In the August 15, 1998 issue of Billboard, the chart-chronicling periodical celebrated Aerosmith’s Silver Jubilee with a 32-page insert entitled Billboard Salutes Aerosmith’s 25th Anniversary; a highlight of which was Don Waller’s brilliantly-worded essay “A Brief History of Roads Taken;” wherein he spoke to the band’s having earned the moniker of “America’s Greatest Rock & Roll Band” by explaining that “Aerosmith has delivered on its promise: to make music that strikes the listener in the heart, feet, soul, and groin.” Pretty epic, right? What neither Billboard nor Waller could have known, back in 1998, however; was that the world had only experienced what today we look back on as the first half of the Aerosmith story.
And what great story! So great, in fact, that back in 2002, when VH1’s Behind the Music finally got around to profiling Messrs. Tyler, Perry, Kramer, Hamilton, and Whitford (S6, Ep1 “Aerosmith”), producers quickly decided that the only way to do right by the ‘Bad Boys from Boston’ was to expand their tried-and-true one-hour format, resulting in the series’ first two-hour episode.
So, when Aerosmith returned to Las Vegas, this week – for the second leg of their Aerosmith: Deuces Are Wild residency show, in the Park Theater at Park MGM – I was there, watching and listening and feeling that incredible showmanship, those voices and instruments, and that blues-tinged rock and roll; and it was friggin’ awesome!
Later, as I went through the photos I’d taken, replaying drum riffs and guitar licks in my head, and ruminating on the ways in which those five guys continue to do (do) that voodoo that they do so well; it occurs to me that there’s a lot to say; so, like those Behind the Music producers did in 2002, I’m making this a two-parter – with Part 1 featuring some thoughts about Aerosmith, while Part 2 will serve as a review of the Aerosmith: Deuces Are Wild residency show.
Influenced by the likes of such British rock outfits as the Beatles, the Rolling Stones, the Yardbirds, and Led Zeppelin – all of which had been heavily influenced by American blues artists like Muddy Waters and Howlin’ Wolf; as well as such ur-rockers as Elvis Presley, Carl Perkins, Chuck Berry, et al. – an argument could be made that early Aerosmith was not dissimilar to early ZZ Top (just swap-out Texas for New England, and add a whole lotta drugs).
I don’t remember when I first heard an Aerosmith song; though it must have been as a kid, listening to my parents’ records. Then, Run DMC released their cover version of “Walk This Way” (featuring Tyler and Perry) when I was in sixth grade, and I remember it being played at virtually every school dance and bar mitzvah party I attended for a good year or so (not to mention MTV, which seemed to air it, constantly). But it wasn’t until I went off to prep school, that I really started listening to Aerosmith; thanks in good part to my pal, Lee Levitz, who lived down the hall from me, and on whose stereo system the recently-released Permanent Vacation played in heavy rotation, along with their classic ‘70s albums.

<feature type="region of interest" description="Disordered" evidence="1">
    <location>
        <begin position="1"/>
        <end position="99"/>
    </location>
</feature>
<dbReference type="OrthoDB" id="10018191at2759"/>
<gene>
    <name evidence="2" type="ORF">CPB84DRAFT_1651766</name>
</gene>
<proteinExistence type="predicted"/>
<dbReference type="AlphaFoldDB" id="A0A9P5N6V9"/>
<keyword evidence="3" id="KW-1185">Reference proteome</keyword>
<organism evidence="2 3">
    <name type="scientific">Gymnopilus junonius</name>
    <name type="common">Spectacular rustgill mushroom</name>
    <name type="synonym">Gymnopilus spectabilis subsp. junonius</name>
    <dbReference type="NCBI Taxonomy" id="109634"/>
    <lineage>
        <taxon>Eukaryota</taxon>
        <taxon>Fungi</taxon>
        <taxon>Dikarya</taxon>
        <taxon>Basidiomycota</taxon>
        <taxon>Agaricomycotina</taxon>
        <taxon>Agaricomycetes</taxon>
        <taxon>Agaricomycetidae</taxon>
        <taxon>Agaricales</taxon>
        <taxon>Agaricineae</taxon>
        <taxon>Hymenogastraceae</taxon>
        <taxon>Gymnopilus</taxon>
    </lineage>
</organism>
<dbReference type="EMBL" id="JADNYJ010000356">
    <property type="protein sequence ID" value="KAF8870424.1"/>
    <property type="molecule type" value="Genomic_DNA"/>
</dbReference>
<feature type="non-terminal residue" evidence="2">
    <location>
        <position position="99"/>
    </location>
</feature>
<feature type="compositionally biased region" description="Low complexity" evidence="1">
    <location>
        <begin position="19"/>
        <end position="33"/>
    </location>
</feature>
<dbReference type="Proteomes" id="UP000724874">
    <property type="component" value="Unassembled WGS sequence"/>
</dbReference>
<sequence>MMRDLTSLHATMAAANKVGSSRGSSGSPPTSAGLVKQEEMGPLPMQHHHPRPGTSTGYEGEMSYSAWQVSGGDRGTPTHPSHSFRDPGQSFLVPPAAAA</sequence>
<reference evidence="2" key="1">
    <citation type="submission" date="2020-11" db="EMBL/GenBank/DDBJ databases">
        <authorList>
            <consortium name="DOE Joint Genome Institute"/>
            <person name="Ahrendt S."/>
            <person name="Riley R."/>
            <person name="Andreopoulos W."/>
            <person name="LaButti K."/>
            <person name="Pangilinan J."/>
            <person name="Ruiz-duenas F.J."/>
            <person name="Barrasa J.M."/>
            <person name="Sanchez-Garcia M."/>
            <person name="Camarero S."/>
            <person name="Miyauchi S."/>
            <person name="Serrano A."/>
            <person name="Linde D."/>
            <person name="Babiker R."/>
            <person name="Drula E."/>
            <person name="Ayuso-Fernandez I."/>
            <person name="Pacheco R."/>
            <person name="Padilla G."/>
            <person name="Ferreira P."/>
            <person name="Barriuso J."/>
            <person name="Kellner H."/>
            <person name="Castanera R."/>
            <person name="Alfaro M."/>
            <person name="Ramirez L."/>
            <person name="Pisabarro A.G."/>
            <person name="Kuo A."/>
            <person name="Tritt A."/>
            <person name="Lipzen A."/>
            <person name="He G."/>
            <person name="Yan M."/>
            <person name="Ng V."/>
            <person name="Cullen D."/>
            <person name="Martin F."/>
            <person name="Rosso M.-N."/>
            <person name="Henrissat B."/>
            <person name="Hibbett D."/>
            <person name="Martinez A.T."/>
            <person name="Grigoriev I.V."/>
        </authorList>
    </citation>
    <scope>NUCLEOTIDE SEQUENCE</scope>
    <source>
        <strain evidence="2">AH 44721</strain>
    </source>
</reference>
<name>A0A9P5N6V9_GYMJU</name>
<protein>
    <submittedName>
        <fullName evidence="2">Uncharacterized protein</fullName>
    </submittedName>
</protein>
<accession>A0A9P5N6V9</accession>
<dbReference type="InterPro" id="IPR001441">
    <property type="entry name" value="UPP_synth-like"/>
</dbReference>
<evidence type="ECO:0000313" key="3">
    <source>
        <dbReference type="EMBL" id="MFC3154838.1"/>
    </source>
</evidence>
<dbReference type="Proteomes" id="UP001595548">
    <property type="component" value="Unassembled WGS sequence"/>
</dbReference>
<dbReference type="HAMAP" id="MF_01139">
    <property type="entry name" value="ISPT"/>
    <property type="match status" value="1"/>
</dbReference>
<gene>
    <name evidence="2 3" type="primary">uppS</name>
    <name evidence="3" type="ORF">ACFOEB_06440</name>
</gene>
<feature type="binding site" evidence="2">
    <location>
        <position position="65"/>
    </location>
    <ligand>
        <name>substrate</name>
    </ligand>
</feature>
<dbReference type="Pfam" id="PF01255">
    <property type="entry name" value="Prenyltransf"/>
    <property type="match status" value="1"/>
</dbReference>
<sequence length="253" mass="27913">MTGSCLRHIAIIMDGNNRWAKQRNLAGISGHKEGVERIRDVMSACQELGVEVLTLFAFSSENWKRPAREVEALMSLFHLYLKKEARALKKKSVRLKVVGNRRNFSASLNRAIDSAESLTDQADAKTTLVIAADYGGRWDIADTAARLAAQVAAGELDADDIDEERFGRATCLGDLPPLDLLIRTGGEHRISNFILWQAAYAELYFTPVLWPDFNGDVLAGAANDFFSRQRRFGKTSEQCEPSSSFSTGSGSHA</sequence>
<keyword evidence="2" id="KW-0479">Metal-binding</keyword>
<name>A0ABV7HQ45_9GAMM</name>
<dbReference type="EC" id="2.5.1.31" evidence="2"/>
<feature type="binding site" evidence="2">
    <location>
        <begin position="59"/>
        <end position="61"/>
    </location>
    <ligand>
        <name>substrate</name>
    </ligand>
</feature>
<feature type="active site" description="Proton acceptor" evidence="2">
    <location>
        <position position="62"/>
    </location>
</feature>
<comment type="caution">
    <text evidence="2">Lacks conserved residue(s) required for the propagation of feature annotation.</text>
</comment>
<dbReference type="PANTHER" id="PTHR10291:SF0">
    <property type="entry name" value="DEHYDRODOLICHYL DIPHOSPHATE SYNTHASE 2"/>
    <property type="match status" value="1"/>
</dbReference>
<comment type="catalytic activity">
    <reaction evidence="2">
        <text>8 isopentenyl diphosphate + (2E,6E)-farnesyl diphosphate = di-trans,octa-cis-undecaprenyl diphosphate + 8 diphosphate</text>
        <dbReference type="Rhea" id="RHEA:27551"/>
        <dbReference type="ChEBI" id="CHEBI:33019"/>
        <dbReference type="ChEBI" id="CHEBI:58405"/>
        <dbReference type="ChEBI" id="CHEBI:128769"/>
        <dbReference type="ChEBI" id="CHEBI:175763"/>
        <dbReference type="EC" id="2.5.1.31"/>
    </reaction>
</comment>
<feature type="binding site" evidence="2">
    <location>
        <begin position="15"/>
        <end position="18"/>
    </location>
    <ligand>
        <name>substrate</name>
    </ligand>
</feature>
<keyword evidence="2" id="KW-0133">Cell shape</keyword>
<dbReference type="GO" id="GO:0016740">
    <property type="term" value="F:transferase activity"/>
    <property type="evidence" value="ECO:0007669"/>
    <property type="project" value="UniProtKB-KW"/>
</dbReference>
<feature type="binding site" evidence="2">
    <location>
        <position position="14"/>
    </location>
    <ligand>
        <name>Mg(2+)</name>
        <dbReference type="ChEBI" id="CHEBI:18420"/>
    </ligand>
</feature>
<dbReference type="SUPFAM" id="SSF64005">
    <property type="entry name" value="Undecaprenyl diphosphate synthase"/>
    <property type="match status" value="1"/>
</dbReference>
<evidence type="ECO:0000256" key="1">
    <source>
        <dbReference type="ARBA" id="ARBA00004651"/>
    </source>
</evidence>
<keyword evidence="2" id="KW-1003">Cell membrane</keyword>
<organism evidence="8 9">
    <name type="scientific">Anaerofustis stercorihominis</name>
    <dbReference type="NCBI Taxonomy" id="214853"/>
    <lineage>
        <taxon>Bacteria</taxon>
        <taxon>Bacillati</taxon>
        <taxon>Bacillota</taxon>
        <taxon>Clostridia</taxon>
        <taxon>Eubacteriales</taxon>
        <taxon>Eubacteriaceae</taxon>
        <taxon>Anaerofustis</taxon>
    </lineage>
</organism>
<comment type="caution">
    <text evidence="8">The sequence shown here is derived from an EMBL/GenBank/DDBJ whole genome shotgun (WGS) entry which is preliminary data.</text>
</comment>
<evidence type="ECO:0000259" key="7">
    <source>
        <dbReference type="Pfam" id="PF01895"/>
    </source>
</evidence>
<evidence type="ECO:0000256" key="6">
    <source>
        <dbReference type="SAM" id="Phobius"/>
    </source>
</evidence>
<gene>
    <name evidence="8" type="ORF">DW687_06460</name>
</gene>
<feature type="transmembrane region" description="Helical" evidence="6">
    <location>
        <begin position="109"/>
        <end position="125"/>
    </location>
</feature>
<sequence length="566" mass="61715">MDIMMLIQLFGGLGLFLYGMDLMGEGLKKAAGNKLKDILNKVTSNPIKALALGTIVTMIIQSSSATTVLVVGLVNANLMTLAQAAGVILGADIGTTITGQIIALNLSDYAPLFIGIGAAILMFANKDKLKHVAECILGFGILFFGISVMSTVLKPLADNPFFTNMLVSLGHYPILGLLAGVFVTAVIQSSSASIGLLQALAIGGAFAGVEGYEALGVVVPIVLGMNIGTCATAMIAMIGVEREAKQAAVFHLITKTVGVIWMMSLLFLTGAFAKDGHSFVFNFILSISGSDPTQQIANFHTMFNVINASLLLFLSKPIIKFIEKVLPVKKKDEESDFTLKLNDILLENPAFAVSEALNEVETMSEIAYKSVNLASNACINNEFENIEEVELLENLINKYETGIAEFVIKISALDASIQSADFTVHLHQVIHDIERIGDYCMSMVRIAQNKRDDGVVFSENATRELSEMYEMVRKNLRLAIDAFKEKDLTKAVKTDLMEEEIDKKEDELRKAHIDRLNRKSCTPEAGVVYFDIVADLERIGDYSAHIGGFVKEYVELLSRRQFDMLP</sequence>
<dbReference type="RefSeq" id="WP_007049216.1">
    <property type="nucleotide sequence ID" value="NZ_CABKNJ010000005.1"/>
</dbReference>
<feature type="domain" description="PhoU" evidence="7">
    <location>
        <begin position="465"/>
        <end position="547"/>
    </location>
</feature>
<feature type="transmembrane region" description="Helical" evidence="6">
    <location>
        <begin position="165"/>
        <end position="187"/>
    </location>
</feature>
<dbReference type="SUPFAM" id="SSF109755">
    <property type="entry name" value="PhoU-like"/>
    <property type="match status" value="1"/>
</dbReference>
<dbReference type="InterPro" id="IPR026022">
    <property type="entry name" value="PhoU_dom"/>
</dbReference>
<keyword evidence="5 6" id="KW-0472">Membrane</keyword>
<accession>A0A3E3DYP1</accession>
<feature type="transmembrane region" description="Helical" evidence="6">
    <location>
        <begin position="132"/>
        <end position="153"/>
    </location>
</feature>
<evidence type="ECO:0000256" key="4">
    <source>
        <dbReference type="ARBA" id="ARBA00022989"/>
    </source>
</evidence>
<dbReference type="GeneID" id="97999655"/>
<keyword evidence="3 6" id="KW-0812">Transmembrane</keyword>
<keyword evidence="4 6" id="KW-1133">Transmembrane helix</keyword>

This also happens to sync-up with when I began DJing, so I’d begun seeking out the musical antecedents of whatever I heard and liked. And while most of the New Wave I was listening to harkened back to David Bowie, and most of the Funk made allusions to James Brown, when the format was American Hard Rock – which, especially from the late ‘80s to mid ‘90s, can be broken down by what came before Guns n’ Roses (i.e., heavy metal, and glam metal/hair-bands) and what came after (i.e., grunge) – it pretty much all traced back to Aerosmith, ZZ Top, and Van Halen*. But where the latter two were MTV staples in the channel’s paradigm-shifting first half-dozen years; Aerosmith was too gritty for MTV, and except for a pair of covers** hadn’t had a charting hit in a decade.
Of course, sobriety, followed shortly thereafter by the recording and release of Permanent Vacation, would change all of that, thereby ushering-in what music journalist Daniel Bukszpan would describe in his book The Encyclopedia of Heavy Metal (2003) as “the single most successful comeback in the history of heavy metal, if not all of popular music.”
Meanwhile, the role played by Run DMC in the Aerosmith renaissance cannot be overstated; and it’s worth noting that of all the major accolades and honorifics received by the band – and there are many, including four GRAMMYs, ten MTV Video Music Awards, six American Music Awards, and four Billboard Music Awards, and two People’s Choice Awards – their first was a 1987 Soul Train Music Award for “Walk This Way,” in the category of Best Rap Single, that they shared with Run DMC.
Now, as Aerosmith is on the cusp of celebrating its Golden Jubilee, their Live Nation Las Vegas-presented residency show, Aerosmith: Deuces Are Wild has proven so popular that it’s already been extended with shows running through 2020. But you can read all about that, in Part 2.
Aerosmith: Deuces Are Wild
Park Theater | Park MGM
Click HERE for info and tickets
Get into it!
[Editor’s Notes: * Though, seeing as Eddie Van Halen once told Joe Perry that Van Halen "started out on the suburban L.A. club circuit, playing Aerosmith songs," maybe it's just Aerosmith and ZZ Top // ** A 1978 cover of the Beatles’ “Come Together” (as performed in the film Sgt. Pepper’s Lonely Hearts Club Band and the resulting soundtrack album), and a 1980 cover of The Shangri-Las’ “Remember (Walking in the Sand)” would be Aerosmith’s only hits for the decade between 1977’s “Back in the Saddle” and the 1987 release of Permanent Vacation.]